In 1999, Tony Blair’s New Labour government removed most hereditary peers bringing more legitimacy and efficiency to the chamber. However, many were left unsatisfied with Blair’s changes and led some to question the validity of the UK as a democracy. The main driving force behind this argument is that an unelected second chamber is scrutinising bills, which have already passed a democratically elected chamber, which is controversial. Though others argue that the Lords bring high levels of expertise and that they are better equipped than MPs when it comes to particular issues. The element of tradition and the fact that their work is very important are all reasons to why the Lords are vital to modern British society. On the issue of Brexit however, given there was such a clear mandate by the House of Commons,  the Lords’ actions have been called into question.

Hard Brexit, Soft Brexit, Red White & Blue Brexit – these terms have been polluting the political air ever since the result of the referendum was announced back in June 2016. When Theresa May gave her speech at Lancaster House in January this year, it became clearer that the Conservative government was leading a hard Brexit. This included withdrawal from the single market, taking back control of our own immigration policy and the issue of the customs union on which she said; “membership of the customs union prevents us from negotiating our own trade deals”[3]. Many of course questioned the direction that the Conservative government was taking; most notably the Liberal Democrats, John Major and the previously mentioned Tony Blair. Whilst, on the other end of the spectrum, the official Vote Leave Campaigners (Douglas Carswell, Boris Johnson, Matthew Elliot etc.) were all very pleased with the Prime Minister’s words that day, highlighting the divisiveness of Brexit.  The underlining point of May’s speech was that the government would trigger Article 50 of the Lisbon Treaty by the end of March.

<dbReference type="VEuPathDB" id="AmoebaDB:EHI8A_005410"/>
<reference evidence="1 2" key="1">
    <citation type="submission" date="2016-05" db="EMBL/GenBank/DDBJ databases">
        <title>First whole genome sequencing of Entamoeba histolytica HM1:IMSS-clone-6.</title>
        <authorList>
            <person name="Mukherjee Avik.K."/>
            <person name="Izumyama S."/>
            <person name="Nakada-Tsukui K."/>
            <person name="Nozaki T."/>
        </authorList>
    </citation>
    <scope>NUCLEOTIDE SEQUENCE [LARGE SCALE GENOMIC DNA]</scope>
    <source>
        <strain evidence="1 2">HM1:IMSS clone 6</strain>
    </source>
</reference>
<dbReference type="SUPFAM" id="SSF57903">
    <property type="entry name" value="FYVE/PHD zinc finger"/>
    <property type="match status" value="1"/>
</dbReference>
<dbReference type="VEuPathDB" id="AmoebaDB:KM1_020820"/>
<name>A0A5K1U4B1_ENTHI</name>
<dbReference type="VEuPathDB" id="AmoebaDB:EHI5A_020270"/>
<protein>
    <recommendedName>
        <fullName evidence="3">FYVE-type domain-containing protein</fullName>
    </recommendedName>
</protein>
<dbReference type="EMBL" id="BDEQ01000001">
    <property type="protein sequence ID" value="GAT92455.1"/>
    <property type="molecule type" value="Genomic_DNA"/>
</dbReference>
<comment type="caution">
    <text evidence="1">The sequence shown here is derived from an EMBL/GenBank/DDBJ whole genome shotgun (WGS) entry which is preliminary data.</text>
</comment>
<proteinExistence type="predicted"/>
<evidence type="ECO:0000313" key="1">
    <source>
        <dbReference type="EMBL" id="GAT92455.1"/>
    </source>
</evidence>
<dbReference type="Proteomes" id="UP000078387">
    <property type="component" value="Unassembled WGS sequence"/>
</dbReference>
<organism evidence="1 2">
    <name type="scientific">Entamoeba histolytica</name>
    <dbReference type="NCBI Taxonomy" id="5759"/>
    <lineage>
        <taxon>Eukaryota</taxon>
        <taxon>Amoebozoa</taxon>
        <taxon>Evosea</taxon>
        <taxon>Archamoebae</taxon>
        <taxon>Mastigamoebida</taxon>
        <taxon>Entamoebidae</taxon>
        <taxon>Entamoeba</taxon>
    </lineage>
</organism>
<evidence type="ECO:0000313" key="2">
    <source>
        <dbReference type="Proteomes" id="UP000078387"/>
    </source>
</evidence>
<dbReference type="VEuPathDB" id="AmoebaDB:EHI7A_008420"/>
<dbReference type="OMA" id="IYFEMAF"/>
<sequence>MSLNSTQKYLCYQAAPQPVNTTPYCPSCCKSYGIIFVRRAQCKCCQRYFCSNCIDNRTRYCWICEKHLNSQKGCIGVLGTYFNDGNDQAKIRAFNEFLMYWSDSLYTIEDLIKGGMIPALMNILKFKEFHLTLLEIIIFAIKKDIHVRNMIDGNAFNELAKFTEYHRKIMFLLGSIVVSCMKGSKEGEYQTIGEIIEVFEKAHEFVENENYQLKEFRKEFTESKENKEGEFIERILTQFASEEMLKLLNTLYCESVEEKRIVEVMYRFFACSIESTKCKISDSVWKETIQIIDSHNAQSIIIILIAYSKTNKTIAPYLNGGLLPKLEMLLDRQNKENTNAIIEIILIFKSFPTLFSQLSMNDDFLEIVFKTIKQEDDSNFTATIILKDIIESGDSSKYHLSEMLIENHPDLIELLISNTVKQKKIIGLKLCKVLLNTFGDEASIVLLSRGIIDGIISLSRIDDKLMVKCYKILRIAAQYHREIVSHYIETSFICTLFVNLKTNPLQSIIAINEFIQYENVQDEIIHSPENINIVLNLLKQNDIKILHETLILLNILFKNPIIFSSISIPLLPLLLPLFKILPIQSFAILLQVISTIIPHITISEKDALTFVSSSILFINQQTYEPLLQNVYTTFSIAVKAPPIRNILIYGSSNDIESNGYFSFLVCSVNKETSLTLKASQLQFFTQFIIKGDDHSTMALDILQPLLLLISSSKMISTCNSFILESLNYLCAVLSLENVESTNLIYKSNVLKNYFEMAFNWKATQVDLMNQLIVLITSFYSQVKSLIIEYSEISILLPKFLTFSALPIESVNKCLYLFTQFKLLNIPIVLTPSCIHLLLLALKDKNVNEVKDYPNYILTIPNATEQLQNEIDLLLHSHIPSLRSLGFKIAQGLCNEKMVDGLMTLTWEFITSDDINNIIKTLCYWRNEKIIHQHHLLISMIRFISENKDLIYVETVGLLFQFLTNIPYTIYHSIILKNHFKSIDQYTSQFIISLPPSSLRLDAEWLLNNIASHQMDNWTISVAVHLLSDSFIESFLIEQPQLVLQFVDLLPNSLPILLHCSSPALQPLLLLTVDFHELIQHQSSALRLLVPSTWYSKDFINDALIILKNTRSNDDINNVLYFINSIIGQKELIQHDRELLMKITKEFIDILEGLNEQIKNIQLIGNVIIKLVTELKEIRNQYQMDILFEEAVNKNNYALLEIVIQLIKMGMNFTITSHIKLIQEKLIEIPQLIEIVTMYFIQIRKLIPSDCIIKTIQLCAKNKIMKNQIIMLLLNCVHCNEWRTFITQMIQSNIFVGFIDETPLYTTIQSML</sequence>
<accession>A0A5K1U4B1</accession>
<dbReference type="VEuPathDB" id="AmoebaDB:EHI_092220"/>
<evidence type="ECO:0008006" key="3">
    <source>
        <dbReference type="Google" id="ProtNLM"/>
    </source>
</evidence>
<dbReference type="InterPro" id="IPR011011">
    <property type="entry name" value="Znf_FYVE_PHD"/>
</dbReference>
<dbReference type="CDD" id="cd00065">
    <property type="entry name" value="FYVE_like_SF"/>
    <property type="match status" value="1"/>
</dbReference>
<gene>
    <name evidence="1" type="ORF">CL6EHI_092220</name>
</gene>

It is still early days in the Brexit process, in fact negotiations have not even begun, however the recent actions of the Lords have drastically changed the Brexit landscape. The government was able to pass the bill with a majority of 372 in the House of Commons back in early February, therefore the Lords’ actions have raised several questions – how democratic is Britain? Will the government stick to its current Brexit timetable? Finally and most importantly, has the UK exposed itself of being a divided country weeks before heading towards the negotiating table?

As you can see, the Lords have already caused a level of controversy in an already controversial issue. However, what we can be certain of is that the Brexit process is to be a long one with many bumps along the way.

Author Bio:

Kyle Scott Pirie is a student at the University of Nottingham studying for a bachelor’s degree in Politics and International Relations. Kyle has a strong passion for politics, which has seen him campaign in both the Scottish independence referendum and EU referendum. He has also featured on multiple BBC programmes and has lived a life that has taken him across eight different countries. Find him on Twitter: @Pirie_8

[1] http://www.express.co.uk/news/uk/766509/Brexit-EU-House-of-Commons-House-of-Lords-Lord-Lamont-legislation-amendment-referendum

[2] http://www.telegraph.co.uk/news/2017/03/01/brexit-lords-vote-debate-theresa-may-pmqs-live/

[3] https://www.gov.uk/government/speeches/the-governments-negotiating-objectives-for-exiting-the-eu-pm-speech